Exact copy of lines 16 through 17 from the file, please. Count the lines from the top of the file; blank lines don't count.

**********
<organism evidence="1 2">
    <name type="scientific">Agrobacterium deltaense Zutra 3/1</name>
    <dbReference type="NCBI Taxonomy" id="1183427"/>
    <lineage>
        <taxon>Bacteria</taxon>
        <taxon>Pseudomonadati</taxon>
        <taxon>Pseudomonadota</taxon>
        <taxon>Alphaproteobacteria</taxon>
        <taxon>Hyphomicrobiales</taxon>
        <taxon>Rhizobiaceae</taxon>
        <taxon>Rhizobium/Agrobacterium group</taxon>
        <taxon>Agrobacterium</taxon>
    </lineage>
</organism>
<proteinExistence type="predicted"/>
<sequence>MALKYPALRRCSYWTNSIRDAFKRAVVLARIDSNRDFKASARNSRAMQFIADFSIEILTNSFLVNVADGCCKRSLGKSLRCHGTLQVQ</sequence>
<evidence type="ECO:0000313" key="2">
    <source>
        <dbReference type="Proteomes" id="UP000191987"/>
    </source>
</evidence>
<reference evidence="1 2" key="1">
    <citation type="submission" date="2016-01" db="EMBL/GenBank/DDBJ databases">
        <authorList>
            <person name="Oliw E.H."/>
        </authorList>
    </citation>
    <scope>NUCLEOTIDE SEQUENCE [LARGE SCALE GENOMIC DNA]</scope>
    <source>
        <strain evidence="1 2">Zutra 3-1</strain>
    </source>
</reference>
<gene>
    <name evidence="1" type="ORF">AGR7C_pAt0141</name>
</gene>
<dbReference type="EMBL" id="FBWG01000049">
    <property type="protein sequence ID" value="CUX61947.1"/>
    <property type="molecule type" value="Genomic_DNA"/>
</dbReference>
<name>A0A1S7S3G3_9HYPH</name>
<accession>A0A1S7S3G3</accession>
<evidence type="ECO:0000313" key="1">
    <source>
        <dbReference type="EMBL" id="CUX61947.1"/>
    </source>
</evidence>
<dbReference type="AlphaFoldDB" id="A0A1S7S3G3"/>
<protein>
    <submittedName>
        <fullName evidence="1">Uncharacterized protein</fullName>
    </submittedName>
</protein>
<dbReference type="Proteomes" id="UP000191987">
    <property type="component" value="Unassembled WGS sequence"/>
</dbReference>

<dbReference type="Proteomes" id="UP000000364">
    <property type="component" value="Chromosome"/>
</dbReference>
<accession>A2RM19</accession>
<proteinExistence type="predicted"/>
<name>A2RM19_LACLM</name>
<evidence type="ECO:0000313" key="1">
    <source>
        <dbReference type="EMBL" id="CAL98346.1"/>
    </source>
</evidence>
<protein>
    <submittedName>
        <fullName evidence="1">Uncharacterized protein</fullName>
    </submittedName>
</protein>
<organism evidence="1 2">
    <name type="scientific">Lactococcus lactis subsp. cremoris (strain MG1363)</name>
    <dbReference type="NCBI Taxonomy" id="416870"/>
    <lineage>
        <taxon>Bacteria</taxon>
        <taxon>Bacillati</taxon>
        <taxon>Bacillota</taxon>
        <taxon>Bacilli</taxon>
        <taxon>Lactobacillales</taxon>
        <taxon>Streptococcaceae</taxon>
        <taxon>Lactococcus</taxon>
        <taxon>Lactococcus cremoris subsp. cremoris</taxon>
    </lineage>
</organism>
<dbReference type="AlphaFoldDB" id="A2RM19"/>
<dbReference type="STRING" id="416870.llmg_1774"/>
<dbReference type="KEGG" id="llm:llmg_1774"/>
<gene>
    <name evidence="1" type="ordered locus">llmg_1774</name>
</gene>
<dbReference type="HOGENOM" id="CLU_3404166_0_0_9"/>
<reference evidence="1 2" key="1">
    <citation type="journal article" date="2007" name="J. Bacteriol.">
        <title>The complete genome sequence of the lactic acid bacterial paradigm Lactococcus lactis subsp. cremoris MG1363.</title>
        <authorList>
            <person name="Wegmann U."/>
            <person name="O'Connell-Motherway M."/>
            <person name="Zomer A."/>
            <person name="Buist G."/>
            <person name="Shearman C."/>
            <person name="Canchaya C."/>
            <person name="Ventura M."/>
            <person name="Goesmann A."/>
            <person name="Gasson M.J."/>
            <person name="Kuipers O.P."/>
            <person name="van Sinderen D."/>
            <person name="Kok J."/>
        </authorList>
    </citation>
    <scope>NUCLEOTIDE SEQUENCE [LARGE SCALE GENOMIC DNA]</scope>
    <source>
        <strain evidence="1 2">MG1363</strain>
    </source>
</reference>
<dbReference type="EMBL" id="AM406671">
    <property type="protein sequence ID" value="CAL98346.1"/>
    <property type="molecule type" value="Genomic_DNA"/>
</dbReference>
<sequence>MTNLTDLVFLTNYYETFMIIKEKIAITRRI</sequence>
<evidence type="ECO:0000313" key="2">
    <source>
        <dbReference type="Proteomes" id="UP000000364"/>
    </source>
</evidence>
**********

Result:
<sequence>MALKYPALRRCSYWTNSIRDAFKRAVVLARIDSNRDFKASARNSRAMQFIADFSIEILTNSFLVNVADGCCKRSLGKSLRCHGTLQVQ</sequence>
<evidence type="ECO:0000313" key="2">